I’ll be the first to admit that I know very little about love. I understand the concept of love—and how I think love should look and feel—but falling in love? Staying in love? Being in love? Uh, no … definitely not my domain. I’m not the type of person who falls in and out of love in the amount of time between a polish change. I have friends who love to fall in love and, honestly, I’m slightly envious of their total abandon to submit themselves to someone else so completely and effortlessly.
I read a quote that I think about often: “Love is giving someone the power to destroy you, but trusting them not to.” Just typing this adds a heaviness to my heart. Perhaps it’s fear or lack of trust (probably both), but I’m just not this open (working on it—thanks).
However, dating—well, that’s something I definitely have experience with. In full transparency, there are A LOT of first dates, very few second and third ones. It’s been said that practice makes perfect, and if you believe this adage to be true, then I’ve transformed myself into a Gold Medalist dater. And not because I love dating—I actually loathe it—but because I’ve gone on enough dates to know what works and what doesn’t, and I’ve adjusted accordingly. This DOES NOT mean if you follow these dos and don’ts, then you’ll find your permanent plus one (hey, hasn’t worked for me—my ring finger is still bare and lonely). But at the very least, it’ll make dating a little less like a job interview, and nobody actually likes a job interview, do they?
Granted, I’m still single, so if you read this and think, “What the f is she talking about,” please disregard immediately. But if you find any solace in the advice below, use it. As they say in AA, take what you need and leave the rest (a useful life lesson, TBH).
• DO talk to him prior to the actual date. And by talk, I mean on the actual phone (old school, I know). A few reasons to do this: 1) you get to hear his voice and, if you’re anything like me, the wrong voice can easily be a dealbreaker. What if he speaks in whispers? Or pronounces your name with a bizarre enunciation? 2) you can get a sense of his interpersonal vibe. Does he listen? Ask questions? Keep the conversation flowing? Or is he the type to leave awkward silences, filled with heavy breathing? (Don’t laugh, this has happened to me, and all I could think of was, “This is what he’s going to sound like having sex.” I faked sick and cancelled the date—#sorrynotsorry.) Does he talk over you? Interrupt? Only talk about himself? and, 3) you get a sense of what he actually talks about, which can immediately be a glaring red flag—or a welcome sigh of relief. If he talks about how his ex stole all of his money and his dignity, perhaps he needs a good therapist, not a girlfriend. But, if he talks about common interests—a great movie that you both enjoy, a book he’s reading (he reads?!), a podcast he recommends—you’ll likely get along painlessly on the date. At the very least, you’ll have decent conversation, and that connection is half the battle.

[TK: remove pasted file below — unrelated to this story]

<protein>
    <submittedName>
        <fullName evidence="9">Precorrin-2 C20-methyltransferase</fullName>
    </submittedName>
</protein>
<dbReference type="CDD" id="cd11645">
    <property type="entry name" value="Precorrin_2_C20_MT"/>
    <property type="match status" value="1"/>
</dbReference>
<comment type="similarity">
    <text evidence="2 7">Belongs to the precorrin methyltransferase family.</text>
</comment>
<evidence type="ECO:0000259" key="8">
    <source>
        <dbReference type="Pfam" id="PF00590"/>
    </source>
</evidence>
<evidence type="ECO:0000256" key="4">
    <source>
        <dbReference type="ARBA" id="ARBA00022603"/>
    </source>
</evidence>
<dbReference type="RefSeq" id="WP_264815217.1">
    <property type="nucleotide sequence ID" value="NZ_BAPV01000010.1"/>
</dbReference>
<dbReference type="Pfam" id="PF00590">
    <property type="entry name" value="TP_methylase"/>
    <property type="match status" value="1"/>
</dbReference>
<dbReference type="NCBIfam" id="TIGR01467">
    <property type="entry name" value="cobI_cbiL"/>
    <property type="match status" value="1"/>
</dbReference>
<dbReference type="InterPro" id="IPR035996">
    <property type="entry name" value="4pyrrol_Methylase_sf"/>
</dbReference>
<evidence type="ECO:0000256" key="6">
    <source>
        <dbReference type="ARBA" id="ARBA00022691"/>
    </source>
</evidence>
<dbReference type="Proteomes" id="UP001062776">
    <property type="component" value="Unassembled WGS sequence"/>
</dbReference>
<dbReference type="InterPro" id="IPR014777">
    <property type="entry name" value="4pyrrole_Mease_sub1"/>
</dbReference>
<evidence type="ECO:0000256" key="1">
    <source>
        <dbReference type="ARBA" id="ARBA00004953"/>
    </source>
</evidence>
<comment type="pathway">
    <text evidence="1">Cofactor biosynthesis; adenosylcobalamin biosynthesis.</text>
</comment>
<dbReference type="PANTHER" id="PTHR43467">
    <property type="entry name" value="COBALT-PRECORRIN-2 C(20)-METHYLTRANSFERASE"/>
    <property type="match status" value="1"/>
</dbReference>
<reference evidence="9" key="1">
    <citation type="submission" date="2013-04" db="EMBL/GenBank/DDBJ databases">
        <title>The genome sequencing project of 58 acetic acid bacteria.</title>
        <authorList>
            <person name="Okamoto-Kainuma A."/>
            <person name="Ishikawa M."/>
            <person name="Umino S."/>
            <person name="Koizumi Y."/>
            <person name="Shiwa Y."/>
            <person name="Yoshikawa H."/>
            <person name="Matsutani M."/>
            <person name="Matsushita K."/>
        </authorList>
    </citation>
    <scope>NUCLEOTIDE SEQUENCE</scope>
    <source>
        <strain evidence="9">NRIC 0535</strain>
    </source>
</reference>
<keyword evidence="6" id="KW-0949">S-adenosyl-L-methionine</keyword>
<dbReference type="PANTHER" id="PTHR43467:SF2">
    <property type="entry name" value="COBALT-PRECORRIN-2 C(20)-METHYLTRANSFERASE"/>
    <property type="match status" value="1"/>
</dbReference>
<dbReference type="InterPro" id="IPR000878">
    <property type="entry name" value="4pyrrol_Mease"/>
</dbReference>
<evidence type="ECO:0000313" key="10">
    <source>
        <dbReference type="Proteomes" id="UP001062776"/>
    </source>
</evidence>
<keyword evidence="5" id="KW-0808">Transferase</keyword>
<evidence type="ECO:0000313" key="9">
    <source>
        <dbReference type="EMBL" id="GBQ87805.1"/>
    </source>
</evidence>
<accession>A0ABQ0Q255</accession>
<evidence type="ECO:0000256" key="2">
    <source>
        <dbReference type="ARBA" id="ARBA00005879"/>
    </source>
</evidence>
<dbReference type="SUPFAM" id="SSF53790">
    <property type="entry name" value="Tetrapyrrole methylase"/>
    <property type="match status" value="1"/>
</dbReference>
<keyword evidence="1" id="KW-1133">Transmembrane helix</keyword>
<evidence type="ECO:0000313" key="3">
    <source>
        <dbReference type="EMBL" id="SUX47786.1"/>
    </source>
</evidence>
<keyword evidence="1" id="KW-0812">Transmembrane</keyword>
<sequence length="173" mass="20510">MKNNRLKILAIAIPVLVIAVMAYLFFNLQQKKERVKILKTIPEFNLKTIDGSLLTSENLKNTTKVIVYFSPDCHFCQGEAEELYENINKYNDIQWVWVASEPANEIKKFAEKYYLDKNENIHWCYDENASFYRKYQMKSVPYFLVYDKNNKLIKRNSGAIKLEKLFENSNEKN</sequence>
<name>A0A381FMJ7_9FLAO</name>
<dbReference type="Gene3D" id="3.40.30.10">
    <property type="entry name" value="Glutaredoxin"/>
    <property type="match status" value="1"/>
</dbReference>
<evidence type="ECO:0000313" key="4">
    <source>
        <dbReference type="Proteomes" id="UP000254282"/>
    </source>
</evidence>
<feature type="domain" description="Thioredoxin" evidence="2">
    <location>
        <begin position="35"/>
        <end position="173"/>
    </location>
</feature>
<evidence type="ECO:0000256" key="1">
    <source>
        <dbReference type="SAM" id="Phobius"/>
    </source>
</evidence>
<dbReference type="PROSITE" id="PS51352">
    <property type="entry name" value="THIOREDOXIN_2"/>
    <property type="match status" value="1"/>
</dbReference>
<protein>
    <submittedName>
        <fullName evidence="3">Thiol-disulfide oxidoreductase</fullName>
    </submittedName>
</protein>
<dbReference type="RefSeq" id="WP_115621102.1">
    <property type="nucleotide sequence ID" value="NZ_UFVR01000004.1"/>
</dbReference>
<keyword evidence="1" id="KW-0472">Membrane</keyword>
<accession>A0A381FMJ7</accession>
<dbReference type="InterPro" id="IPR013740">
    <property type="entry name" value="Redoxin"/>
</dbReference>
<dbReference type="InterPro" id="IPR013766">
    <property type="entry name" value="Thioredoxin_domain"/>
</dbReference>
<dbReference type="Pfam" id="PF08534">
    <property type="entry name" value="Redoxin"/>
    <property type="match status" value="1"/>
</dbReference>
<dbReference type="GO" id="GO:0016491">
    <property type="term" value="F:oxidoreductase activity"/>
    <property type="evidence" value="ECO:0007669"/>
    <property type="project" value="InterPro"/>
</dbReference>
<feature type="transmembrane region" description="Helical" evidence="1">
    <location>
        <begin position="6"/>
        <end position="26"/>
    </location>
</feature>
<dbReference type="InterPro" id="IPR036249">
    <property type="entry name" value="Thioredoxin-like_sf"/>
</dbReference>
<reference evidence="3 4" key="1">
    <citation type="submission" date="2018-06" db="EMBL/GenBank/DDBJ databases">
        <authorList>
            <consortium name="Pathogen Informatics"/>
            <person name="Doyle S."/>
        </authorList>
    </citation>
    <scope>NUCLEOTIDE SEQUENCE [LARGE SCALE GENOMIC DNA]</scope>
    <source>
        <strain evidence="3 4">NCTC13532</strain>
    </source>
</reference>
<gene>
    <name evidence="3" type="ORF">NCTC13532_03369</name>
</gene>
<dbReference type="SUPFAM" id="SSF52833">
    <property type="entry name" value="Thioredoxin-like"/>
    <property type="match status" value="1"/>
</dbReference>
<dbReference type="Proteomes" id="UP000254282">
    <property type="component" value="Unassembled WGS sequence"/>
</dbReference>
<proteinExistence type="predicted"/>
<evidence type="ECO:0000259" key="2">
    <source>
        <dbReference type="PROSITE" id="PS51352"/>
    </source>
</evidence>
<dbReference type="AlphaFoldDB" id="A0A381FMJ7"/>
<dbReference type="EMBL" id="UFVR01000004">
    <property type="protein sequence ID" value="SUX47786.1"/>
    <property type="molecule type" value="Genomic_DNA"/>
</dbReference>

• DO drive/bike/Bird/Uber yourself to a first date. This should be common sense, but if you’ve never met, don’t give him your address. There are crazies out in the world. Don’t become a statistic. Plus, the drive home can get super uncomfortable if he’s wanting a goodnight kiss and you’re not into it. Why put yourself through it? And if he doesn’t pick you up, it’s so much easier to escape a bad date.
• DO go on the date if someone sets you up—or at least be open to it. If they present red flags or non-negotiables, don’t waste your time, but if you believe that the Universe gives you what you desire most, you have to put in the effort, if even just to show the Universe that you’re serious about getting serious. Still feeling blasé about the D word (dating, you dirty minds)? Fake it till you make it.
• DO get online. You’re not too good for it. Sorry, but that’s the ego talking. Everyone’s doing it, which means that you’re more likely to meet a guy/girl online than out and about. Dating is a numbers game: the more dates you have, the more likely you’ll actually find someone worthy of a second date (and, GASP, maybe even a relationship?).
• DO let it all go: the baggage of bad dates past, the failed relationships, the fear—let it go. Negativity begets negativity. Be the most positive, optimistic version of yourself, despite your past relationship hardships. I’m not going to lie, this is easier said than done, and something that I am still working on. It’s so much simpler to say, “Every date I go on sucks and is a massive waste of my valuable time, therefore I’m never going on another date again.” But that line of thinking is really my defense mechanisms kicking into turbo gear. If I’m serious about finding a partner, how do I expect to do that if I don’t put myself out there? As much as I wish that [insert name of hot actor on your current binge-worthy series] would hop out of my TV screen and come join me in bed, it’s never going to happen.